American Ingenuity Convert the USS Enterprise CVN 75 into Small Modular Reactors
Richard McPherson, LCDR US Navy (Ret)
Using American Ingenuity convert the USS Enterprise CVN 75 built with hard earned taxpayer money in the 1950’s and maintained with taxpayer money for 55-years using its 50,000 plus tons of steel and other metals into thousands of Small Modular Reactors for American energy and economic security for the next 60 plus years.
A 56-page Government Accountability Organization (GAO) study dated August 2, 2018, “Aircraft Carrier Dismantlement and Disposal: Options Warrant Additional Oversight and Raise Regulatory Questions” (GAO-18-523), stated, “Dismantling and disposing of the ex-USS Enterprise nuclear aircraft carrier may cost the Navy more than one billion…we suggested that Congress consider action to resolve this.” The GAO contact is: Shelby S. Oakely 202-512-4841 Oakeley@gao.gov
This presents Congress, the Navy, Department of Energy and private sector the opportunity to convert the USS Enterprise CVN 75 into thousands of Small Modular Reactors (SMRs) providing carbon free electromagnetic pulse (EMP) protected electricity both domestically and as an export product to offset America’s trade deficit, while denying other countries using American commercial nuclear power technology to dominate the international market for nuclear power.
The opportunity to take advantage of iron ore, copper and other metals mimed in 1950s, paid for by taxpayers to build the “Big E” and then pay to maintain her for over 50-years. The opportunity to demonstrate sustainability and over a 100-years of amortizing taxpayer funds... the SMRs would be around another 60 plus years providing American jobs and secure carbon free electricity for Americans.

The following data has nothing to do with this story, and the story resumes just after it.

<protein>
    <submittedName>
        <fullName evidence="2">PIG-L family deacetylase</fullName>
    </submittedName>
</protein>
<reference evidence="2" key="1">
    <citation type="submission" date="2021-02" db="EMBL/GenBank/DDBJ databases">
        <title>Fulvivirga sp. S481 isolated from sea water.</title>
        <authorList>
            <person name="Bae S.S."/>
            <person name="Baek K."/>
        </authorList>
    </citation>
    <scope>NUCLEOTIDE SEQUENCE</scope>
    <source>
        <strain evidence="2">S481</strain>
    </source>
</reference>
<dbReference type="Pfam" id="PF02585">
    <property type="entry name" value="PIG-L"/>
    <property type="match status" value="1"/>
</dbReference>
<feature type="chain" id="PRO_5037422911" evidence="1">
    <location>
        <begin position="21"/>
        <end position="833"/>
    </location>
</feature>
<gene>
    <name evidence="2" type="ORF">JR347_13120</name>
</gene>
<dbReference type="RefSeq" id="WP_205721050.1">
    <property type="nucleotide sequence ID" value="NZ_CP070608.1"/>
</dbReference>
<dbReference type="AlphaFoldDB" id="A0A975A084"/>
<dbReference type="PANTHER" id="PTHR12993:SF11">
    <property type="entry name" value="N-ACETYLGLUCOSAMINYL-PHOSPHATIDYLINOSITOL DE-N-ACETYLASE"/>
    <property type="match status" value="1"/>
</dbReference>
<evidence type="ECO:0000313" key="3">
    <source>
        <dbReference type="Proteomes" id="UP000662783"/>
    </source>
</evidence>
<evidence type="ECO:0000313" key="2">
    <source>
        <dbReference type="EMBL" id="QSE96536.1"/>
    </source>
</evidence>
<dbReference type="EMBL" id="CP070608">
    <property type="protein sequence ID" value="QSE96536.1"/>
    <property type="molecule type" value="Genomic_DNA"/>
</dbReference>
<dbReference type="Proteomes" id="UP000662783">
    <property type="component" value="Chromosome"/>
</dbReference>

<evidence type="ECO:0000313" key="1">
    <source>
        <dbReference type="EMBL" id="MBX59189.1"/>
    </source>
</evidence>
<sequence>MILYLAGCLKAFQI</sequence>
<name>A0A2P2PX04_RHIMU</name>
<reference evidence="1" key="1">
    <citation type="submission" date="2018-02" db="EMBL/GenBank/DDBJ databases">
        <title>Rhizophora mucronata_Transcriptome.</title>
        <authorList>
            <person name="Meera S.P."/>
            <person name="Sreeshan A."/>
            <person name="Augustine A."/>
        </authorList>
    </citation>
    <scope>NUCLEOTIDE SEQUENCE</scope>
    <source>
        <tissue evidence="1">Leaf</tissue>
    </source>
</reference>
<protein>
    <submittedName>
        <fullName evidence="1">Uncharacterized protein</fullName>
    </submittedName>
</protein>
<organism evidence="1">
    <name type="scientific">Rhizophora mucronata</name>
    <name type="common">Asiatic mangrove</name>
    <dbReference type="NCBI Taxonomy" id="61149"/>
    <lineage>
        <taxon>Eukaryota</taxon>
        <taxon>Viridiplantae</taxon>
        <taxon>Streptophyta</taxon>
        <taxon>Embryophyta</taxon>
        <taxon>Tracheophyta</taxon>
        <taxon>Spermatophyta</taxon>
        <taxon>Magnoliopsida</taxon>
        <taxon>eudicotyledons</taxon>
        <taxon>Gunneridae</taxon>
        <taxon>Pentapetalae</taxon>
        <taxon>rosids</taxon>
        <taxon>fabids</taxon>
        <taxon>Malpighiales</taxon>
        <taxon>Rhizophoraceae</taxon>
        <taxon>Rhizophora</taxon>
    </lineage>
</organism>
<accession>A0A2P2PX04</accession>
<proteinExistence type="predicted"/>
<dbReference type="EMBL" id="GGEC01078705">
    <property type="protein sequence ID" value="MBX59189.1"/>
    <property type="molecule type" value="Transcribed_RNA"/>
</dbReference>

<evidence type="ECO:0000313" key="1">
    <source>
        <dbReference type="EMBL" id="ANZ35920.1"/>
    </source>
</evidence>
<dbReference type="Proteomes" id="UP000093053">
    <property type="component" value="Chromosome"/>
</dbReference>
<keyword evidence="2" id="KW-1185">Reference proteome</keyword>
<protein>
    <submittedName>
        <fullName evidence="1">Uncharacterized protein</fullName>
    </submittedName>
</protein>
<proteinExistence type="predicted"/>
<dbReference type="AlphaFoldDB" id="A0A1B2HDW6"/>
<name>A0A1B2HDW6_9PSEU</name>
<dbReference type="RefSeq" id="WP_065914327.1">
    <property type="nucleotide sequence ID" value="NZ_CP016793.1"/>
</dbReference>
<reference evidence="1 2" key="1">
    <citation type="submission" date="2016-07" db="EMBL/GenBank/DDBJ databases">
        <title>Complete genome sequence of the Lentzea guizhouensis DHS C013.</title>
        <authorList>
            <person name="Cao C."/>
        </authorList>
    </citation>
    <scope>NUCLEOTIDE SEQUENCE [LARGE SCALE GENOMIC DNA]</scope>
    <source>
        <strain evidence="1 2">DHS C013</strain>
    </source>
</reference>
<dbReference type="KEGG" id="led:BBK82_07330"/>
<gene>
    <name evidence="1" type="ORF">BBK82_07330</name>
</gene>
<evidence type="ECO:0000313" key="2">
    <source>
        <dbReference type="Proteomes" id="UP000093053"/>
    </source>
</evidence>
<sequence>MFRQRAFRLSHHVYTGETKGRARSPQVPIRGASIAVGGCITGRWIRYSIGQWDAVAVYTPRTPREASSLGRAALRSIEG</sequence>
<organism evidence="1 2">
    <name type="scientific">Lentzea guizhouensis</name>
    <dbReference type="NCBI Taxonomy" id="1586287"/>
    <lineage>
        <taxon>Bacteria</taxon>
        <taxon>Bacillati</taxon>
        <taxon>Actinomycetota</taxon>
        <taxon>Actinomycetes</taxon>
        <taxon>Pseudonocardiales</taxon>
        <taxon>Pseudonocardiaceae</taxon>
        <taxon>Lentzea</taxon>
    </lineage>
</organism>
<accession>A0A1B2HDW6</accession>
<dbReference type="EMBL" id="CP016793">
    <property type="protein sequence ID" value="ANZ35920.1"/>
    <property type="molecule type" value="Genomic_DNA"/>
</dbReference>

It is the opportunity to build new modern forging capabilities and capacity America needs to compete globally creating American products employing America workers and not increased dependence on foreign sources. Moor the “Big E” at the site of the first of four new environmentally controlled robotic melt and forging facilities to turn out 24-SMRs annually, in the, Northwest United States, Virginia tidewater area, or up the Mississippi River over 50-miles away from the Gulf of Mexico. Bring other aircraft carriers to the other three sites.
After the September 11, 2001 attack on American, a group was bought together to identify and study ways to protect America’s critical infrastructure. Electricity and commercial nuclear power were the highest priority. By 2010, the need for small modular reactors along with new melt and forging facilities in the united states was identified. Now that capability can be realized.
During part of his 20-years of Naval service, Richard McPherson, was the first Regular Overhaul (ROH) Manager of 121-ships for Commander Cruiser Destroyer Force Pacific (COMCUDESPAC); attached to the Commander in Chief Pacific Fleet (CINCPACFLT) Fleet Propulsion Examining Board (PEB), where he participated in 149 examinations; as a member of the Board of Inspection and Survey (INSURV), were he participated in 30 inspections of surface ships, including aircraft carriers, submarines and the Deep Submergence Rescue Vehicle “Mystic”, plus was a member of the Ship Efficiency Committee of the American Society of Naval Architects and Marine Engineers (SNAME). Richard also participated in Phase 1 Design Reviews of the NuScale Power small modular reactor; the first one to be submitted to the US Nuclear Regulatory Commission (NRC) for certification.